MORGAN MURPHY: The Ukraine Blame Game Begins

Congress stands poised to deliver another $60 billion in aid to Ukraine atop the $111 billion in prior packages. President Biden has pushed for these bills and is expected to sign them.

Just this latest figure is a staggering sum, enough to build 10 Columbia-class nuclear submarines to add to our ailing Navy, where 40 percent of our existing attack submarines cannot get out of dry dock due to maintenance backlogs.

It brings to mind the adage by 18th-century Scottish historian Alexander Tytler, “a democracy always collapses over loose fiscal policy.”

At present, the U.S. fisc is looser than a night of Netflix and chill in Las Vegas.

When asked about Ukraine funding in December last year, Secretary of State Antony Blinken told a reporter, “there is no magic pot of money that we can draw from.”

Except it appears there is.

For more than a year the Office of Management and Budget dithered in answering Congress about Ukraine funding. Just last week, Senator J.D. Vance led 16 Republicans in asking OMB for a full accounting of money given to Ukraine. Turns out the Biden administration—whoops—sent $14 billion more than Congress authorized, bringing the total to $125 billion.

Instead of punishing the Biden administration’s staggering incompetence and fiduciary malfeasance, it seems Congress will reward it, bringing the Ukraine grab bag to $185 billion by next week.

A poll this month from the Heritage Foundation found that 56 percent of Americans in battleground states believe we’ve already given too much to Ukraine. Only 12 percent of respondents think we haven’t done enough.

So what explains Congress’ actions in light of looming voter disgust? Signs point to jitters about who’ll get the blame in the likely event that Ukraine suffers major defeats this spring or summer.

To make sense of this, one has to consider the two main arguments for American intervention. The first contends that without U.S. money and weapons, Ukraine might be crushed and Vladimir Putin will then subsequently reassemble the U.S.S.R. The second argument has a more Machiavellian ring: Ukraine supplies the warm bodies to put American warheads on Russian foreheads. The goal? Destabilize Russia. Maybe regime change.

Does Putin really want to roll over Europe? Neocons like former National Security Advisor John Bolton like to partially quote Putin’s April 2005 speech, where he referred to the collapse of the U.S.S.R. as “the greatest geopolitical disaster of the 20th century.” Warhawks leave out the part of the quote where Putin went on to lament the resulting mass poverty and social paralysis that led many to believe, “our young democracy was not a continuation of Russian statehood, but its ultimate collapse, the prolonged agony of the Soviet system.”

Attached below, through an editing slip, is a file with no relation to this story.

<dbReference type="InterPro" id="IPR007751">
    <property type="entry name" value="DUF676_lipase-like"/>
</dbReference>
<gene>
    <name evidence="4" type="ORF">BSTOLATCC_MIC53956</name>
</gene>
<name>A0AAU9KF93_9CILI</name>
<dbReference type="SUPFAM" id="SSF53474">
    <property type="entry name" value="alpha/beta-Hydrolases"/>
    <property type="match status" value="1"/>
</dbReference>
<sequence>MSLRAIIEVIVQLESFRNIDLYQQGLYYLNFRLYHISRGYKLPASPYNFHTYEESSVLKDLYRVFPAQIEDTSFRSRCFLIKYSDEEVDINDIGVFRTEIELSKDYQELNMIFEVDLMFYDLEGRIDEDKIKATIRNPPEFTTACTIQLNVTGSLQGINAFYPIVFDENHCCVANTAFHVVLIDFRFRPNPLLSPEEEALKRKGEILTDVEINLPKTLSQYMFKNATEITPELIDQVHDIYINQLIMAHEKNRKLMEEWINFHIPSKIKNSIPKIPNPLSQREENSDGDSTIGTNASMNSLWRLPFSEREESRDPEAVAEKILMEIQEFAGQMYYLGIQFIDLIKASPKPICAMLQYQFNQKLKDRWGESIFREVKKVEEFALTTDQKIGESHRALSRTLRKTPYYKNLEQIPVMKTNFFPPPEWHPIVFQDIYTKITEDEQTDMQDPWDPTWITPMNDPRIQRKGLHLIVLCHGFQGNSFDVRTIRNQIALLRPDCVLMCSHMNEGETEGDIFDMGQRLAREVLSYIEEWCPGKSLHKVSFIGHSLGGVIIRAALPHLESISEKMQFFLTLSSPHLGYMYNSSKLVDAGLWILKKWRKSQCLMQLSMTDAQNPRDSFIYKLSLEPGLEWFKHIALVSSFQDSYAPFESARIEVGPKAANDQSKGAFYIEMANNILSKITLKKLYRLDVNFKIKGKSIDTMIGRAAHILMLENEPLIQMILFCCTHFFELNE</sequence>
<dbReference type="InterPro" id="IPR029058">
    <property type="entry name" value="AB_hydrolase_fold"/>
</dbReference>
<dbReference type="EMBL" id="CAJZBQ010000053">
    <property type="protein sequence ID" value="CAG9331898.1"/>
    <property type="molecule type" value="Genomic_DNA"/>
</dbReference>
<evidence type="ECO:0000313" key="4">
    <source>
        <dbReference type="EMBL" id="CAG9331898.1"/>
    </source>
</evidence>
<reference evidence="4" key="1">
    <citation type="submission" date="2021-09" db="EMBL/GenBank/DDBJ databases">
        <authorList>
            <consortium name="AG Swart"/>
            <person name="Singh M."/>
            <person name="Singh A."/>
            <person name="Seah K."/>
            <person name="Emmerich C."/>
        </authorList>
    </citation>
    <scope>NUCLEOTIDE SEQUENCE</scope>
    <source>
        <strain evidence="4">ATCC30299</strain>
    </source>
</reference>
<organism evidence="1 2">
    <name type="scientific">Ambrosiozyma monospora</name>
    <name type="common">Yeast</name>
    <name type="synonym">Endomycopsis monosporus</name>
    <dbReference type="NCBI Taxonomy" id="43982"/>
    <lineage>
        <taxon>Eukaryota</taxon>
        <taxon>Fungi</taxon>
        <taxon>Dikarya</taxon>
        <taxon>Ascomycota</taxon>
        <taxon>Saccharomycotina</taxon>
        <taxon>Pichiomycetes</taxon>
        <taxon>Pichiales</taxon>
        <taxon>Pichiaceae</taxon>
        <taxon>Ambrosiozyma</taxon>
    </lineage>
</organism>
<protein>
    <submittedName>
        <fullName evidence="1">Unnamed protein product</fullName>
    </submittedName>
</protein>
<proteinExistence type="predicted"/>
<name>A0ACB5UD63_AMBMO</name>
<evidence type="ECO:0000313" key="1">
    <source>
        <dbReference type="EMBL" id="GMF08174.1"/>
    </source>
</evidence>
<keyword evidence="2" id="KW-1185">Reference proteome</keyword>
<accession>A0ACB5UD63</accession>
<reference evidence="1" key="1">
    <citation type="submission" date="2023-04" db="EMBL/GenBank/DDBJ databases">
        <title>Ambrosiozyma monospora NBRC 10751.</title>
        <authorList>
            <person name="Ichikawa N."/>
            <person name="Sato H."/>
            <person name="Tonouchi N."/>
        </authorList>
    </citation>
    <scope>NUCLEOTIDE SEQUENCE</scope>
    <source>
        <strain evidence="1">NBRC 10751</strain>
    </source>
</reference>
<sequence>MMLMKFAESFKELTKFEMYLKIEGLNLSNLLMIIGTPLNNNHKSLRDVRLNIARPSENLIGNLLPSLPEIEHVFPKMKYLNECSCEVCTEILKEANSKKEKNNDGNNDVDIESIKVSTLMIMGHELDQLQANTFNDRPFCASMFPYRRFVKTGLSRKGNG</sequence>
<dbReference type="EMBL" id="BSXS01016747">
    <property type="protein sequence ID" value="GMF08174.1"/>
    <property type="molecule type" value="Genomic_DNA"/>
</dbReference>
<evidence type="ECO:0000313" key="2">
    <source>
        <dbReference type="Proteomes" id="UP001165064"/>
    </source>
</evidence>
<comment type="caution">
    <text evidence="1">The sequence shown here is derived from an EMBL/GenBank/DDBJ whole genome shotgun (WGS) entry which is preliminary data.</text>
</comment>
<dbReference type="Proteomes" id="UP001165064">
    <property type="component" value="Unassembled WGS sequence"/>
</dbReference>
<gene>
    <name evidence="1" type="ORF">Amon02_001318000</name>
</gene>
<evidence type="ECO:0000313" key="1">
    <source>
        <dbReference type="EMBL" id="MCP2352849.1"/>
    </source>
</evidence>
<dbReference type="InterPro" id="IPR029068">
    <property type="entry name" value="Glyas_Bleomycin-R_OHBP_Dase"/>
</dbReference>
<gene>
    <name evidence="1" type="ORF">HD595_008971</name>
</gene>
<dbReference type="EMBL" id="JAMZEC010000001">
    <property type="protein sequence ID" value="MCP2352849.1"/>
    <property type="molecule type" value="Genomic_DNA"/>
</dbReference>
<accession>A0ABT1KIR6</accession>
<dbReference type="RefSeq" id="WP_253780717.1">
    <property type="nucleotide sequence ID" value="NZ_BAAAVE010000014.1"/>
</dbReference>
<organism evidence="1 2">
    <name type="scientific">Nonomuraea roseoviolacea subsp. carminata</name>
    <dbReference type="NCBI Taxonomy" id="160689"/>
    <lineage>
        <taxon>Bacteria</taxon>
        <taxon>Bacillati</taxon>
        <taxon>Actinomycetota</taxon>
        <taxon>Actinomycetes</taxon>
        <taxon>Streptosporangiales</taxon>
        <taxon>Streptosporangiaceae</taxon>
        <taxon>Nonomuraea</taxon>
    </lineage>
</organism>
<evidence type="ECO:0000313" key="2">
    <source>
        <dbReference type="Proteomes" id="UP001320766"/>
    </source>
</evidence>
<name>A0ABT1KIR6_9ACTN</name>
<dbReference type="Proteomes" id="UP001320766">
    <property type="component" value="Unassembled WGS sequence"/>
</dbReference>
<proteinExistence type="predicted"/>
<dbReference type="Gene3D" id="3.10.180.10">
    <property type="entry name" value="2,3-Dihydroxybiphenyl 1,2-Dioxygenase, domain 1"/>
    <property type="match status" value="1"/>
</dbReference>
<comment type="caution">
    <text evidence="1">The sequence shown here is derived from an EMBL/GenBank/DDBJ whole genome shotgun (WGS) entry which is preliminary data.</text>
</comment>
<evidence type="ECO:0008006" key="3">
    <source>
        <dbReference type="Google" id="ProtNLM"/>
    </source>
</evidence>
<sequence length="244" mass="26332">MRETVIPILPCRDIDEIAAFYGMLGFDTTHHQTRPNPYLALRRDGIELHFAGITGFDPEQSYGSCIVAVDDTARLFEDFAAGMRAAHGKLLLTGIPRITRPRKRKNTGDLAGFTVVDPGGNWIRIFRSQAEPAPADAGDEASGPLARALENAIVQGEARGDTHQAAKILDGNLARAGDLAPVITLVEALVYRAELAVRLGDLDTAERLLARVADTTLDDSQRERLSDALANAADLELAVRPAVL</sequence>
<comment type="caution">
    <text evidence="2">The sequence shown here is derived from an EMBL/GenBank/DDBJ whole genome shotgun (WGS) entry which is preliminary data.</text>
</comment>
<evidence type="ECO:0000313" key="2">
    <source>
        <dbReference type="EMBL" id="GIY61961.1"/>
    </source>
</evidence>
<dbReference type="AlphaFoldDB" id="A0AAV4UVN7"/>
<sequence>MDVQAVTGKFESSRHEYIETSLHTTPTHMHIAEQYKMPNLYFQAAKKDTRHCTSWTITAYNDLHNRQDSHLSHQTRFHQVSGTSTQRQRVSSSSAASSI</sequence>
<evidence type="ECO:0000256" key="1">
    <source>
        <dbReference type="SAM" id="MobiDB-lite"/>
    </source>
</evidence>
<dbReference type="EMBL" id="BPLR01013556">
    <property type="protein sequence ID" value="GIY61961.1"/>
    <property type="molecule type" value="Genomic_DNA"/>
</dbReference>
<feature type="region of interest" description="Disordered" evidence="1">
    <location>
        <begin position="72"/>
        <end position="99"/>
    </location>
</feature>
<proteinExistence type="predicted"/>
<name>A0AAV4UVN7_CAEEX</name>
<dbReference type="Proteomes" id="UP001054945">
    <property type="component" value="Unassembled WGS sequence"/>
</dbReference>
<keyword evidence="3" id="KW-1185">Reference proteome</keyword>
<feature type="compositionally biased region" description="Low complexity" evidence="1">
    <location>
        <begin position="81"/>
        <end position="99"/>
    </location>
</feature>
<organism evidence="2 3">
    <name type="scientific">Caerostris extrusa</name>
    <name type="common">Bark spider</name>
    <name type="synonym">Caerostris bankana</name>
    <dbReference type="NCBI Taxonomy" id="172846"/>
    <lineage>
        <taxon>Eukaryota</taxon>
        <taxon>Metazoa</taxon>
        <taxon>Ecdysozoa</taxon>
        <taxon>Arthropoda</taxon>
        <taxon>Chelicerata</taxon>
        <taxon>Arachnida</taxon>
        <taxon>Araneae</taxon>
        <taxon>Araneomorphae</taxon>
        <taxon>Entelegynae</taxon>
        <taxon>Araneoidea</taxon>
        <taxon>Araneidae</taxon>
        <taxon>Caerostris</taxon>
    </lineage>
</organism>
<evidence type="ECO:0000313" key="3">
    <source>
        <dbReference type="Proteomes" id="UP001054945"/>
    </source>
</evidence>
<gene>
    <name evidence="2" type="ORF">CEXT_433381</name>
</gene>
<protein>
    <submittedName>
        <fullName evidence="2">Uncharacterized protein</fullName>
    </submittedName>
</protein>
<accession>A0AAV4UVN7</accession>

When asked this year directly by Tucker Carlson in his February 6th interview if he could imagine a situation in which Russia attacked Poland, Putin responded, “Only in one case, if Poland attacks Russia. Why? Because we have no interest in Poland, Latvia or anywhere else. Why would we do that? We simply don’t have any interest.”

But perhaps the strongest indicator that Putin doesn’t plan to march on NATO comes from several nations that would be the first to roll back under the iron curtain. Polls like this one and this one have shown majorities in Romania, Bulgaria, Slovakia, Hungary, and Latvia don’t fear Russia.

And what about the argument that we’re destroying Russia’s military and crippling its economy on the cheap? First of all, nearly $300 billion in allied aid and almost 500,000 deaths make this one of the most expensive and bloodiest wars in history.

Gen. Christopher G. Cavoli, the top U.S. commander in Europe, testified this month that Russia now boasts more soldiers than they did at the war’s outbreak. The Russian economy has increased production of armored vehicles by four times, the supply of tanks five times, and drones and artillery shells 17 times. That doesn’t sound like an enemy on the ropes.

In the face of a resurgent Kremlin, the Biden administration has presented no path to victory, stalemate, or negotiation. Its plan seems to be keep writing checks.

Yet the cold calculus of war is unforgiving. Usually the victory goes to the country with a greater population and industrial capacity. Russians outnumber Ukrainians at least five-to-one and Moscow is outproducing the U.S. and Europe combined in the king of the battlefield—artillery.

It’s a fair question for American taxpayers to ask: “Is this $60 billion for Ukraine or for U.S. politicians to say they have clean hands if Russia wins this summer?”

Morgan Murphy is a former DoD press secretary, national security adviser in the U.S. Senate, a veteran of Afghanistan.

The views and opinions expressed in this commentary are those of the author and do not reflect the official position of the Daily Caller News Foundation.

Republished with permission from The Daily Caller News Foundation.
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Betty

You are absolutely right. Ukraine cannot beat Russia and our government is stupid enough to think they can.

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